Ten Reasons to move to Historic Suffolk
Small town southern charm is the picture that comes to mind when thinking of Suffolk, Virginia. Southern Suffolk that is. When looking for your next place to call home, if living in a historic town with a smaller country feel is what you seek, historic downtown Suffolk just might be what you are looking for.
Established in the 1700s as one of the first English colonies, Suffolk is a bit of a dichotomy. It is the largest city in Virginia by area. Almost 430 sq miles, 400 of which is on dry land, reaching from the North Carolina boarder up to the banks of the James River. Despite its large physical size, south Suffolk has maintained its small-town charm. Driving down Main Street and some of the other city streets you'll see historic homes in various states of restoration. Vintage homes harkening back to colonial days with spires and columns and wide wrap-around porches. You'll also see signs of the times with new construction, condos, and townhomes lining the streets. Regardless of your style or taste, Suffolk has something for everyone.
We've put together a list of 10 reasons you should consider Historic Suffolk in your next move.
Community is alive and well
Suffolk residents love to get together. Constant's Wharf Park and Marina is a 28-slip marina and 6-acre park that are perfect for community gatherings. This waterside venue is the spot for weekly outdoor concerts and movies throughout the summer months.
Peanut Capital of the World
The Planters Nut and Chocolate Company opened in 1912 and peanuts have been a staple of the Suffolk economy ever since. It wouldn't be a trip to Suffolk without a stop at the center. Mr. Peanut proudly adorns the corner of Main and Washington streets.
A Peanutty festival
With peanuts being such a big part of the local life, The Suffolk Peanut Festival is just a no-brainer. It attracts more than 100,000 people annually and is by far the most popular festival in Suffolk. Rides and attractions fill the skyline and festival goers enjoy everything from a parade to fun food to peanut butter sculpting. There are Monster mud trucks and Flight aviation shows, concerts and petting zoos. You can even witness the coronation of the Peanut Queen and princess court.
Great food and dining
Suffolk is home to some great original restaurants like the chef-owned fine dining at Harper's Table on Main Street where chef Harper Bradshaw serves fresh local produce and seafood caught from the Atlantic coast. His establishment also creates a relaxing atmosphere with its industrial cosmopolitan style of high ceilings and reclaimed vintage pine from the old Suffolk Peanut Company. If a more casual experience is what you crave, the Plaid Turnip is a fun alternative, serving southern delights like fried green tomatoes and Shrimp or Oyster Po'Boys.
Hiking and biking
With miles of green all around, Suffolk is full of parks and paths to enjoy hiking and biking. Lake Meade Park is conveniently located behind Kroger's on Main St and has hiking and biking trails that pass by beautiful waterfront views as well as playgrounds. The Great Dismal Swamp National Wildlife Refuge is just 15 min from downtown Suffolk. The Washington Ditch entrance is a favorite for walking and biking. That's just naming a few. The possibilities are abundant.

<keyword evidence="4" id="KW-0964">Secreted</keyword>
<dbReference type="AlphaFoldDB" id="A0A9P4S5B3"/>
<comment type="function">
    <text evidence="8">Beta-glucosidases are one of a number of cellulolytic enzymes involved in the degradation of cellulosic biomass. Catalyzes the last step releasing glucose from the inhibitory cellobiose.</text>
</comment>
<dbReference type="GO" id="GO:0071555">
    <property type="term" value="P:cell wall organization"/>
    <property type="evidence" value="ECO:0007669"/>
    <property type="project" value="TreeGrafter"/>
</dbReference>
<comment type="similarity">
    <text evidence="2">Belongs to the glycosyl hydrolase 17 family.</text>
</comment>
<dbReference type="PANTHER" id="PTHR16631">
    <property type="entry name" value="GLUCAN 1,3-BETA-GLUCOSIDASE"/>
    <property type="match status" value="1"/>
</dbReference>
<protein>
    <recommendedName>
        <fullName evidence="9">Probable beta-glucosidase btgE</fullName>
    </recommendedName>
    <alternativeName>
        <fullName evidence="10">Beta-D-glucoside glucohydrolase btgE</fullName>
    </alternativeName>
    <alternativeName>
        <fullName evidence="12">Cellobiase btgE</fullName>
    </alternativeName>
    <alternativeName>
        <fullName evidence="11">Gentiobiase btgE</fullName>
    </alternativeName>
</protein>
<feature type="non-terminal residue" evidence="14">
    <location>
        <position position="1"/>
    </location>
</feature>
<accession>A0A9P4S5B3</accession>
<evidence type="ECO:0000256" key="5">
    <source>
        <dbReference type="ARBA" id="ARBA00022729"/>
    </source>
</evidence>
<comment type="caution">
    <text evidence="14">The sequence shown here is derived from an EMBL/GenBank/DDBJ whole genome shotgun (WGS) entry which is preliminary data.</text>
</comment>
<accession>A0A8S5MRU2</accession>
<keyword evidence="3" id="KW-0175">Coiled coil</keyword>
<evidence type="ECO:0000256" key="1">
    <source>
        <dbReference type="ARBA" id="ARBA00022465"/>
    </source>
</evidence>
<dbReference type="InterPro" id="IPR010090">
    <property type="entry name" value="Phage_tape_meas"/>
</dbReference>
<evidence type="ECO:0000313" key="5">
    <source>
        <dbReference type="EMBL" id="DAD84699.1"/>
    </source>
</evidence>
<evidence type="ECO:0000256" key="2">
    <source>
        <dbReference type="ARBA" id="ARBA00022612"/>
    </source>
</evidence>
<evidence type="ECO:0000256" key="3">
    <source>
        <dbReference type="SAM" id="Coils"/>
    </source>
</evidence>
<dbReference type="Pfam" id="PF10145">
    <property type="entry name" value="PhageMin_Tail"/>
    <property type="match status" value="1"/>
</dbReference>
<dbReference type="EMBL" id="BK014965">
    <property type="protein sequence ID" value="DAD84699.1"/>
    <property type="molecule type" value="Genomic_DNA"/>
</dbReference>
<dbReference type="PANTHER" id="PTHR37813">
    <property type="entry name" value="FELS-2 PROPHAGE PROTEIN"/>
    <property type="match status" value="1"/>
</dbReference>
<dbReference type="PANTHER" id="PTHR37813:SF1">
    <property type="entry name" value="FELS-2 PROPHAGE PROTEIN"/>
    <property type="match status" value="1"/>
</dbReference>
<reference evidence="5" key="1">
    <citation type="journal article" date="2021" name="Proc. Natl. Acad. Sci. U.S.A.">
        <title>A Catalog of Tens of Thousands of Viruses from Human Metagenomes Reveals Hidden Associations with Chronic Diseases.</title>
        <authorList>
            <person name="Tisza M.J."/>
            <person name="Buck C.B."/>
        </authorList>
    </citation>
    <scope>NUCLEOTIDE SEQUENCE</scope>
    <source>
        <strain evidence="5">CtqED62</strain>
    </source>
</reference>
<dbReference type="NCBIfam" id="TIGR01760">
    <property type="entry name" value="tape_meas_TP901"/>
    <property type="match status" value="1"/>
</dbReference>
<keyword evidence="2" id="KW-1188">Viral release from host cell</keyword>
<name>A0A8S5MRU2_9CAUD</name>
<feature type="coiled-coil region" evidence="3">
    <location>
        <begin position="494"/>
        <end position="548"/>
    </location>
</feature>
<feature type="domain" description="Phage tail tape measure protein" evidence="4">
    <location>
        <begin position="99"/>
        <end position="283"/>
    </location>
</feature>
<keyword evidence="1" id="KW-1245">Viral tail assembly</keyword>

Suffolk being home to the Great Dismal Swamp National Wildlife Refuge, you can enjoy over 100,000 acres of outdoor recreation. For the birders there are over 200 species of birds spotted in the refuge. There are at least 47 species of mammals from bears to otters to mink. And for the fishermen, Lake Drummond is a large natural lake with yellow perch, chain pickerel, and bullhead catfish, to name a few. The most popular are the crappies. Don't forget your canoe or kayak as there are limits to the size boat engine allowed in Lake Drummond.
Easy access to the rest of Hampton Roads
If the commute is your concern when looking for homes, Suffolk will put you within about 30 min of many of the military installations in the area. Highway 58 connects downtown Suffolk to I64 and I664. From Suffolk you can go north to I664 which will have you over the James River on either the Monitor Merrimack Bridge/tunnel or the James River Bridge with easy access to the Peninsula and all of the routes to northern Virginia. Or you can head south on I64 and be at beach in about 45 minutes.
What would a quaint southern town be without a farmers' market? Suffolk doesn't disappoint. At the Suffolk Farmers' Market every Saturday in the warmer months you can find locally grown fruits and veggies, as well as delicious fresh baked pastries, pies, and breads. There are jams, jellies and honey along with handmade candles, soaps and so many other delights. Many weeks throughout the summer you can find Family Fun Day activities like petting zoos and face painting. The pavilion at 524 N Main St is where you want to be.
The Virginia Regional Festival of Flight fills the Suffolk skies with small aircraft from around the area to the Suffolk Executive Airport in the spring. You'll see home-made air craft as well as antique and classic planes. Stunt pilots will wow the crowds with aeronautical acrobatics and awe-inspiring feats. For those who prefer to keep their feet on the ground, there are also car and motorcycles to admire.
Can you hear the train a comin?
One of the most recognized landmarks of Suffolk is the Suffolk Seaboard Station Railroad Museum. This beautifully restored railroad station is built in the Queen Anne style architecture complete with a tower and walnut spiral staircase. Many of the original features have been saved and restored. Inside is an HO scale model of Suffolk, circa 1907 built by the Tidewater Div of the National Model Railroad Association.
Suffolk is a beautiful Hampton Roads city waiting to be explored. Make sure to add it to your list as you look for that next place to call home.
Posted By +SimonHouses.com
Categories: Home Buying